Monday, 14 June 2021

Five Superb Poems by John Doyle

All the Things We Leave Behind


Like a bicycle 

with wheels twisted in a face of death,

like a grudge 

with old friends that lasts a century,

like a circle 

hammered into a square someone had the nerve to call eternity,

like a singer 

who ran out of songs then was murdered by the music,

and a cottage 

three miles from town grandma and grandpa shone like starlight in

on a Sunday, 

just one Sunday, when there was something we called peace


Athgarvan, County Kildare, Sunday 2nd May, 2021




Tráthnóna Céadaoin - Ag



Solas tráchta, 

súdaireachta ag an ghrian,

a chiorcail - cosúil le gloine



an gaoth, 

ag damhsa ar mo dhíon;

nuair a ghluaiseann mo charr

as seo,


athraíonn an solas 

ó ghlas go dearg

cosúil le mo chairde ag

fanacht an doras tábhairne, 


ag súil liom.

Ansin, mothaím náire -

casaim timpeall -


tá gach solas dearg,

tá an ghrian ag luí, 

tá gach teach tábhairne dúnta,


tá sé ró-dhéanach dul timpeall.

Níl mé in aon áit ar bith, 

ná - in aon am ar bith


The Test Card Gurl



on a train in Spain

on cannabis and Fanta-Cola,

learned to paint spying on

Uncle Ace

who lost his left leg and an


down in Puerto Rico,

using abstracts

hooded veils

his eyes and legs disguised

underneath the viaducts of


falling from that train

and Uncle Ace the first ever


to end-up pregnant

crossing the border

into Pore-Choo-Gahl.

I Liked Him a Lot, Uncle

Ace, I Really Had No Idea 

said Janey-Jane,

and Lou Reed and Jagger

queueing up to light her cigarettes


For Steven Treballas

Lord Mountjoy

went to Hell -

on a Greyhound Bus at nine o’clock

instead of 1957.



That morning he left us

we dreamed of beautiful things, like

songs of whiskey and sinking ships

Kelly played for weeks and years


down along the coast. My wife and I drove home

far too sober for our own good -

Lord Mountjoy behind us, writing his vows for Satan;

Portmarnock vanished like a $50 cheque in the tumble dryer,


but arresting in its blue.


We handcuffed ourselves to the night, broke two reds,


slowed down at the next green, and waited.

They were beautiful those vows,


and we cried as George Jones


handed his hip-flask to Jerry Lee Lewis,

knowing that soon

Job would murder Lord Mountjoy -


citing mental cruelty.


If I’d known he couldn’t help himself


we could’ve had an intervention,

but my daddy always told me to mind my own business -


and business was slack

down along the coast - just ask the stevadors


who hung chalk-white and useless - he said - they look just like Il Duce -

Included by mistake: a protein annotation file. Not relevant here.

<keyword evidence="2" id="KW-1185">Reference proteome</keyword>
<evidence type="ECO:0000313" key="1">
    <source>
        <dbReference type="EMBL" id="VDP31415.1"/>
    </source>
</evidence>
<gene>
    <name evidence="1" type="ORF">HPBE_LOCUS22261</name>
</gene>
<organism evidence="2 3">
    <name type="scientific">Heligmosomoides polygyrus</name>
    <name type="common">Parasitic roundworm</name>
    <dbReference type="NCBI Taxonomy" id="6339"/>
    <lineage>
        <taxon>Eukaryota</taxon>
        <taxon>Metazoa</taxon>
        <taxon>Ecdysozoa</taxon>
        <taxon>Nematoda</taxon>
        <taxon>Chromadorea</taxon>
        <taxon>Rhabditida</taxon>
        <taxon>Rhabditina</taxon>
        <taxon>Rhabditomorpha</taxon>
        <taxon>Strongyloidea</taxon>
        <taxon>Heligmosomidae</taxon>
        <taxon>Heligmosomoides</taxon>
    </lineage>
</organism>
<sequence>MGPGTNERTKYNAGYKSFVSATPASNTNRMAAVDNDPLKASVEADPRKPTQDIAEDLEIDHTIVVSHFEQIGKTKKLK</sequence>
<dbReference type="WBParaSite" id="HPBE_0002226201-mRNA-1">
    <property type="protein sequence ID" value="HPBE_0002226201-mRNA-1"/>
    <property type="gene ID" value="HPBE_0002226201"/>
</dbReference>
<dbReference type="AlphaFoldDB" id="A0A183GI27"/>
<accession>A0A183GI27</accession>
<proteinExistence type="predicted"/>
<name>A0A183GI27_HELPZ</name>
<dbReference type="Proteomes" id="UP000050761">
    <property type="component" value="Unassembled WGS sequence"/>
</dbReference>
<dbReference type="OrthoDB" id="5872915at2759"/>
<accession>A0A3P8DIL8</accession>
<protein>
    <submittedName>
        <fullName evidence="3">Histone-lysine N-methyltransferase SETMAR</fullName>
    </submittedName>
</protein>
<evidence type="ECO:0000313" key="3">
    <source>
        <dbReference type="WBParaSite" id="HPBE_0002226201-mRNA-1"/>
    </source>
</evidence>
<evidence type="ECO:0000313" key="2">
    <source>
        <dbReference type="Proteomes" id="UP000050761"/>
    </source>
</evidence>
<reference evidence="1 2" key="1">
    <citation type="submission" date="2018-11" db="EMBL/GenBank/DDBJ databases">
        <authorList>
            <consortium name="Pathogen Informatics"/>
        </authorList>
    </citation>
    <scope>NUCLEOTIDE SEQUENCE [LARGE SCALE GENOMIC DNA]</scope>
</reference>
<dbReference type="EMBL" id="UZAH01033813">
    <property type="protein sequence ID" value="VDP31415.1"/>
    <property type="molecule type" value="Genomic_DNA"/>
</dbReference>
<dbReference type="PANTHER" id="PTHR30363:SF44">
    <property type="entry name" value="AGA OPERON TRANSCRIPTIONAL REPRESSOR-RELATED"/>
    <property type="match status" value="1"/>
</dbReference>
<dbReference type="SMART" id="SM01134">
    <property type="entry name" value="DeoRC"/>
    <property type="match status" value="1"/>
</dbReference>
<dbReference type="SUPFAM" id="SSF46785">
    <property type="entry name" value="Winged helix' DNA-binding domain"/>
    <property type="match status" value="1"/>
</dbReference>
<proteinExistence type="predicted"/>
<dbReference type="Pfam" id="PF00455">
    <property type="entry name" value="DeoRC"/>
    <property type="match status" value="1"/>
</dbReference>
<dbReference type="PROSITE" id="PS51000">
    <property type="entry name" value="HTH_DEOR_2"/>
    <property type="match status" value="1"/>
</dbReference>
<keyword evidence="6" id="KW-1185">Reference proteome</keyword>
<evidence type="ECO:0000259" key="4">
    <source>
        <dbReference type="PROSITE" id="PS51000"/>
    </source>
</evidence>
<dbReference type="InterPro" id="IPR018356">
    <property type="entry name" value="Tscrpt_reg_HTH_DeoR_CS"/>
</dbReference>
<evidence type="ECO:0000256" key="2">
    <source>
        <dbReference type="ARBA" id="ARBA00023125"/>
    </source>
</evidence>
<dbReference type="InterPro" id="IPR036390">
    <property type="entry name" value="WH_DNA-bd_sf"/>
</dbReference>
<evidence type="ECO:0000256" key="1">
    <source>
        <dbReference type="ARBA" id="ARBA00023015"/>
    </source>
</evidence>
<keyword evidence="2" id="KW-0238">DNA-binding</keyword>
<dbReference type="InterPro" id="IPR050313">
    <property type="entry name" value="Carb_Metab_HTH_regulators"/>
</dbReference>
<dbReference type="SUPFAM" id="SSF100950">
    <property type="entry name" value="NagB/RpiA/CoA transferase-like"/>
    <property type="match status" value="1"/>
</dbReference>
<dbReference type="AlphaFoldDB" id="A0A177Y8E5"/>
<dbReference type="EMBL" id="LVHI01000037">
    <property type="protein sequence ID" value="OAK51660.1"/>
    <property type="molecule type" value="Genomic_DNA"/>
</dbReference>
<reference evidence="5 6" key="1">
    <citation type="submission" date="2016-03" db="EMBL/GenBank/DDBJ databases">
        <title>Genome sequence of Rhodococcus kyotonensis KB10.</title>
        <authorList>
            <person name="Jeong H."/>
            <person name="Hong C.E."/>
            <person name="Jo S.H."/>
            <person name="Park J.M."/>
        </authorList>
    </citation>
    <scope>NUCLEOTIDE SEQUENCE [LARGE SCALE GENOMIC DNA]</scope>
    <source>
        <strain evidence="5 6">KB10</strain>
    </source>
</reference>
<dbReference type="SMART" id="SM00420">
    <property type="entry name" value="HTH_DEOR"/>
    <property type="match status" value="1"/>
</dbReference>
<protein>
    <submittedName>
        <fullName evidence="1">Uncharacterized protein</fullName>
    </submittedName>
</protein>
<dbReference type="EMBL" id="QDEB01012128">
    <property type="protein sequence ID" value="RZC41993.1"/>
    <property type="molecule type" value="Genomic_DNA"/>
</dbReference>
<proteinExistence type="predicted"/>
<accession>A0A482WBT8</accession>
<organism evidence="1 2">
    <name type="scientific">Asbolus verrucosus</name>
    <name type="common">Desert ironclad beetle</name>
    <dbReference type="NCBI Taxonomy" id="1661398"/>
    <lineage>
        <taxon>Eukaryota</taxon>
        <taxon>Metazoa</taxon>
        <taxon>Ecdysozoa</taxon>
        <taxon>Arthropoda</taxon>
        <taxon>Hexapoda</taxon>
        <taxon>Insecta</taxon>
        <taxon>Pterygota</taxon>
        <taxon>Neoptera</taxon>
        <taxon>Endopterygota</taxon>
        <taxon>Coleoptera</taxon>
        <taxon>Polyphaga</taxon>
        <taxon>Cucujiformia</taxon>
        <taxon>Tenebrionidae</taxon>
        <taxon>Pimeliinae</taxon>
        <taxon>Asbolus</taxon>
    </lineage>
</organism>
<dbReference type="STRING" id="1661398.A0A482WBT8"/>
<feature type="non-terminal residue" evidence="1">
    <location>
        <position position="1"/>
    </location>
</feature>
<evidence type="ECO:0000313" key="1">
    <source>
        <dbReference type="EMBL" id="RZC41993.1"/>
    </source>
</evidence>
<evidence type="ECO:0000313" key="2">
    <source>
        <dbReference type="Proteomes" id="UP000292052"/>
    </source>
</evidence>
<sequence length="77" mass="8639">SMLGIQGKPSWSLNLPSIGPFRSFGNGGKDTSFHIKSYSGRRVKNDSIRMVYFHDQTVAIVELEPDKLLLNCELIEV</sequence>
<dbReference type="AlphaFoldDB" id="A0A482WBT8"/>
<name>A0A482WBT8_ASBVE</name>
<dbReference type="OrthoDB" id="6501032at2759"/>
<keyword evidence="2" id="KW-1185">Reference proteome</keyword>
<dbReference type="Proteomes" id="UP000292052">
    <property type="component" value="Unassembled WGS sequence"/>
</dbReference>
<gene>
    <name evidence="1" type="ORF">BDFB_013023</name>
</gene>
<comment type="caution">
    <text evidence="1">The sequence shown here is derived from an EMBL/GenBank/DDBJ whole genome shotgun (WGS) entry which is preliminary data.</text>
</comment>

I replied -


life-free and pointless


in their ready-salted nets.

My wife helped his lordship


pack that night after we went home;


I stayed in my car, lights half-beam,

contemplating those things we leave behind -

like sons in Korea, winning slips under shoes on a rainy sidewalk


It would've been cheap to drive off


with all those woes to pack -

crass - as my daddy said, eyeballing his cigar

and drawing the Queen of Diamonds.

Lord Mountjoy, now sober, sat down and joined us.


It was 7-58, and daring to a fault, he gambled that watch

his squadron gave him in the Summer of ‘57


It was a small reminder of where his kneecap used to be

as he scratched his shin, then his chin and spat in my cockatoo’s eye.


Everyone in the room then

knew it - the bastard had another full-house,

as my Daddy


whispered “I fold


just like Brett Maverick;

and Lord Mountjoy -

that beechwood aged


son of a bitch - smiling, though starting to cough;


he could make his own way


to the bus station - limp or no limp -

pockets weighed down in gold,


his soul stinking of whiskey


Tonight’s Shipping Forecast leaves me short

on drama -

no nautical beast

emerges from seas

to become a widow-maker, dripping of weed and timber.

None of this appears, 

and I dream - in a fully-woken state -

of Skagerrak,

the Gulf of Riga,

Lake Vaenern -

tame nibbers of seas

that tear an inch or two from us yearly

so nothing’s left

when these winds are howling

one last time.

That thought suffices, I guess - an eternal surety

and leveller of all tides -

man and beast.


John Doyle is from County Kildare in Ireland. He returned to writing poetry in February 2015 after a gap of nearly 7 years. Since then he's had 6 poetry collections published, with a 7th collection, "Isolated Incidents" due to be released by Pski's Porch in Summer 2021.

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